Outline an argument that may have led Pascal to this conclusion and critically consider one objection to it. Beliefs can be formed from epistemic reasoning, where one only believes only in truths and disbelieves falsehoods, reasoning only with knowledge. Alternatively, a belief can be formed through a pragmatic reasoning, where one looks at the available evidence and makes and interprets it in a practical way.
Con Pascal's Wager, for those who are unaware, is a common argument in favor of religious belief. It says "you should believe in God, because if you are right, you go to heaven, and if you are wrong, you lose nothing. But if you don't believe, and you are right, you gain nothing, but if you are wrong, you go to hell.
Therefore, no matter how unlikely God's existence may be, you should believe. I see this wager proposed quite often in religious debates, and so I will attempt to demonstrate that it is a poor argument that should not be used. Note that this debate is not about the existence of God though that is an interesting debate in its own right ; it is about the validity of Pascal's Wager.
Firstly, the wager creates a false dichotomy: It fails to account for the myriad of mutually exclusive religious beliefs. What if you pick the wrong God? What if Baal doesn't particularly mind nonbelievers, but he hates it when people worship his ancient rival Yahweh?
Or what if some currently unknown God exists, one who values reason and science, and cannot stand it when people come to conclusions through faith instead of reason? In that case, if you feel the evidence does not support God's existence but believe anyway, then you go to this deity's hell for intellectual dishonesty!
Secondly, Pascal's Wager assumes that God, in his omniscience, would not be able to see right through your ruse, that he wouldn't be able to tell that you don't really believe, but that you fake belief "just in case.
Either an argument convinces me or it does not convince me. I don't choose to accept or not accept an argument as a conscious decision. I can choose to not apply reason and to not continue thinking about a given subject, but I can't just decide, one day, to believe in God.
Sure, I could go through the motions, I could go to Church and say prayers and take communion, but again, an omniscient God would, presumably, see right through this and send me to Hell anyway. Report this Argument Pro First of all I would object to the language used in the summation of the argument for--not in the sense that its meaning is incorrect, but only that it's crude and Pascal doesn't use it.
In fact he doesn't even use the words "heaven" and "hell" in the entire argument. Granted the argument is usually framed that way. Rather he writes in terms of infinite happiness reward and the loss of infinite happiness t his can mean a number of things.
Let's stick with the language that Pascal uses. In response to your first argument that the Wager doesn't take into account the plurality of mutually exclusive religious beliefs and gods, I say this is an intellectual prank on your part.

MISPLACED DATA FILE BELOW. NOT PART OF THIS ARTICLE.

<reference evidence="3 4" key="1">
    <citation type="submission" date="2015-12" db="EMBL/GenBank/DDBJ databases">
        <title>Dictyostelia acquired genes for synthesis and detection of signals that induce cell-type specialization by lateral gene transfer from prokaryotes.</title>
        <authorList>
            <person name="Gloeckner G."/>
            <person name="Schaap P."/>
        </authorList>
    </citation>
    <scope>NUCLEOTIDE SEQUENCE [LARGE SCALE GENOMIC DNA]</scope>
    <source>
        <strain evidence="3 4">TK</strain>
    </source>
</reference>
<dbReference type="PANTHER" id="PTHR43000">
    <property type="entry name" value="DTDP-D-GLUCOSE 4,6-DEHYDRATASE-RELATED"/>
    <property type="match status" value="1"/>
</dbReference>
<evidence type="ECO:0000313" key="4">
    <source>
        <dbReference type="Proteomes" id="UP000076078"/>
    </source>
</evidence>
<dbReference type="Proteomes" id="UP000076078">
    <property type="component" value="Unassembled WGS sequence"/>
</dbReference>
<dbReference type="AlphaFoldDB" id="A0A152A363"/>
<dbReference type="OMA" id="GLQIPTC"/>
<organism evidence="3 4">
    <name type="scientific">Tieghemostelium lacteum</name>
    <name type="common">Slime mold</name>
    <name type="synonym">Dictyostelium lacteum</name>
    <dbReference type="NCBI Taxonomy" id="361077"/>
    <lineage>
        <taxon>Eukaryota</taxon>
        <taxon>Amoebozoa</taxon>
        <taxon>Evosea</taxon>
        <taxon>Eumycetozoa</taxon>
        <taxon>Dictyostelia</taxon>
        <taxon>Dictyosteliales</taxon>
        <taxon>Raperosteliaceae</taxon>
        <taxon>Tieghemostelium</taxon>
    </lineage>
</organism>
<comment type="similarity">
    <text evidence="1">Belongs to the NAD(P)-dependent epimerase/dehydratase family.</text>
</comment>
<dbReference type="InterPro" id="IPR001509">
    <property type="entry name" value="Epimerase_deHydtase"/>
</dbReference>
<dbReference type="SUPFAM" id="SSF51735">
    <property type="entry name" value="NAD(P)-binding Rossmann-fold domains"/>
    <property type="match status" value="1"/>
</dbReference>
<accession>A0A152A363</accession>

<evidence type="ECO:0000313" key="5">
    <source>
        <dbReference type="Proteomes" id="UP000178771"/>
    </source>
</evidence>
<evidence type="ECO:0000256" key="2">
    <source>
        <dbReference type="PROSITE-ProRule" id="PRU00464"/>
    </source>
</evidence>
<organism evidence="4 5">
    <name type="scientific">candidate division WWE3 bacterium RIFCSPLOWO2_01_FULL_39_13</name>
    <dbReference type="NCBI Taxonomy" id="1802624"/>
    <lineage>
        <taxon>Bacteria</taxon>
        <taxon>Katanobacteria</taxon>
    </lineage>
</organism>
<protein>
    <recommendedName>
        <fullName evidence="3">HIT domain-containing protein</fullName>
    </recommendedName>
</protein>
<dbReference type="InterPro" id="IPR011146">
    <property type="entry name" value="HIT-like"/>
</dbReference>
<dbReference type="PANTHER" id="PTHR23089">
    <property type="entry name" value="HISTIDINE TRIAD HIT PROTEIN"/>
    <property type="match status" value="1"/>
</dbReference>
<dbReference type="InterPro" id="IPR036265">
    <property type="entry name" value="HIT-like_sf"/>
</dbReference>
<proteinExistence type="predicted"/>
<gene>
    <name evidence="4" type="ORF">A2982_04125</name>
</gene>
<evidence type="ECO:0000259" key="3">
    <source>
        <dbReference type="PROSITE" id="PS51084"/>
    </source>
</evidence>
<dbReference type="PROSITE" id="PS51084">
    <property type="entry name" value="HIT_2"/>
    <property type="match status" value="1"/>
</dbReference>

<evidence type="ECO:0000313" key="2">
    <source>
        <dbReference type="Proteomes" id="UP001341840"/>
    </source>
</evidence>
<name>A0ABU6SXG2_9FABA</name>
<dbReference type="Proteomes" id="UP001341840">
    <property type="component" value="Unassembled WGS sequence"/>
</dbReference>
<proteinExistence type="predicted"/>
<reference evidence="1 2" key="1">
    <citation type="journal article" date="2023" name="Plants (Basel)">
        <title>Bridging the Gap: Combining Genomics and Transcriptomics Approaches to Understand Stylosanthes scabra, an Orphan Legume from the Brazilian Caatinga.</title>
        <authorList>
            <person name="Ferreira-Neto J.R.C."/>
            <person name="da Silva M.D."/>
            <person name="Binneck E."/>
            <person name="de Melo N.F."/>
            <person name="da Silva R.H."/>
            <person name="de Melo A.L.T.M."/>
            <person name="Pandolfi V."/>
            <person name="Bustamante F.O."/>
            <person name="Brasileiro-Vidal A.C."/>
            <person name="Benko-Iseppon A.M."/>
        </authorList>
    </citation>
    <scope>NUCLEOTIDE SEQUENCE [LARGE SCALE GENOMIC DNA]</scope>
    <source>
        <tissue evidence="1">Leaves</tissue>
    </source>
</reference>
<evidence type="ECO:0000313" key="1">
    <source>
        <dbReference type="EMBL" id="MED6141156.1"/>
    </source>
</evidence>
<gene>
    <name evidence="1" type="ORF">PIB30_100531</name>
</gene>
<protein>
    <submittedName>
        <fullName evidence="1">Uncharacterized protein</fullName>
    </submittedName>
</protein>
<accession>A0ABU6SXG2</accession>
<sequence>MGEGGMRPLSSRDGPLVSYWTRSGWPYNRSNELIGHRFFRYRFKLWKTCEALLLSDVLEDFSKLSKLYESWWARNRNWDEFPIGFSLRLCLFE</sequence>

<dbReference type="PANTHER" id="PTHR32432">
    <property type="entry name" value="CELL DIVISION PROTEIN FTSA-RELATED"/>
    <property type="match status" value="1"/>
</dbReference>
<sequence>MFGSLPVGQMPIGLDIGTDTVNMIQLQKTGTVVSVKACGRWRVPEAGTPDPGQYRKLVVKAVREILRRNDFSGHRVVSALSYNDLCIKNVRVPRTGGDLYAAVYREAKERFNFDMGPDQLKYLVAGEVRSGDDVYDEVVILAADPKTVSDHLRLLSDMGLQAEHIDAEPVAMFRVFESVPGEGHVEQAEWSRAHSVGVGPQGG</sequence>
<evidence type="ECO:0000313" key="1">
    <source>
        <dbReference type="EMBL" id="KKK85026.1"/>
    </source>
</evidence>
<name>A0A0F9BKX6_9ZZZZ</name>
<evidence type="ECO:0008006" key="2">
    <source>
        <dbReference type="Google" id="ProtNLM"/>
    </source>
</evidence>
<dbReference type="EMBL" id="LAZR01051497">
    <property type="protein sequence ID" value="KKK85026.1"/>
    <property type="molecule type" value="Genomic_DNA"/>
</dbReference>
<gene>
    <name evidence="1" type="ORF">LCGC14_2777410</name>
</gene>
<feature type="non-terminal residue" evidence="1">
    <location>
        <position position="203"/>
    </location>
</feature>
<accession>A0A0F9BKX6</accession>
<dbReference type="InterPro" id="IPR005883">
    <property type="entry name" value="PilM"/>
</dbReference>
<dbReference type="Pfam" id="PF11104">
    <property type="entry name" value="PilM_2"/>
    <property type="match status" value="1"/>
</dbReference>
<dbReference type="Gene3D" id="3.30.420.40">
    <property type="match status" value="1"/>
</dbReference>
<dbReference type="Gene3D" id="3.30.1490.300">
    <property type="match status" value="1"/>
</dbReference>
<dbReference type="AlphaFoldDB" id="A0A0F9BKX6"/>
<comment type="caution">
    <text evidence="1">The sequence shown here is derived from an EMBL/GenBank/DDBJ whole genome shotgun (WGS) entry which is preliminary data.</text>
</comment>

When I ask you, "Do you believe in God? What is at issue is the one omniscient, omnipotent Creator God of Abraham, the God of covenantal history who reveals himself.
Abrahamic religions account for more than half of the world's total population Wiki. They include Judaism, Christianity, Islam, and others.
You also say that perhaps a God exists who values reason and science over faith and that believing in God despite the evidence would send you straight to hell. But you assume that faith is opposed to reason and science.
You assume that the God of Abraham accepts blind faith and does not require of the believer some reasons for his or her faith. Show me evidence of this.
In response to your second argument that the Wager assumes that God wouldn't see right through the ruse, if the Wager is your entire basis for your religious life then yes, you're absolutely right. But you're assuming that Pascal is proposing that a person's entire faith be based on the Wager, when all he's arguing is that it may well provide the first motives for faith.
But eventually the unbeliever who opts for belief will become "faithful, honest, humble, grateful, full of good works, a sincere, true friend" Pascal's Wager is an argument in philosophy presented by the seventeenth-century French philosopher, mathematician and physicist Blaise Pascal (–62).
It posits that humans bet with their lives that God either exists or does not. The belief in God relies on assuming that the god described is real and has those characteristics. The argument of Pascal’s Wager begins with an assumption, and then appeals the . Pascal's Wager about God Blaise Pascal () offers a pragmatic reason for believing in God: even under the assumption that God’s existence is unlikely, the potential benefits of believing are so vast as to make betting on theism rational.
Pascal’s Wager vs. the Ontological Argument Pascal’s Wager was a groundbreaking theory posed by the French philosopher, mathematician, and physicist Blaise Pascal. Pascal, who is said to be the father of modern probability, felt that that religion should be approached as a gamble.
Pascals Wager assumes that God, All powerful knowing and good as he is, cannot tell whether your faith is based on true belief or because you are backing into a corner by Pascals logic.
Pascal created this wager in order to try and make an argument for faith in God. Note that this debate is not about the existence of God(though that is an interesting debate in its own right); it is about the validity of Pascal's Wager.
Firstly, the wager creates a false dichotomy: it assumes that there are two possible states: belief and unbelief.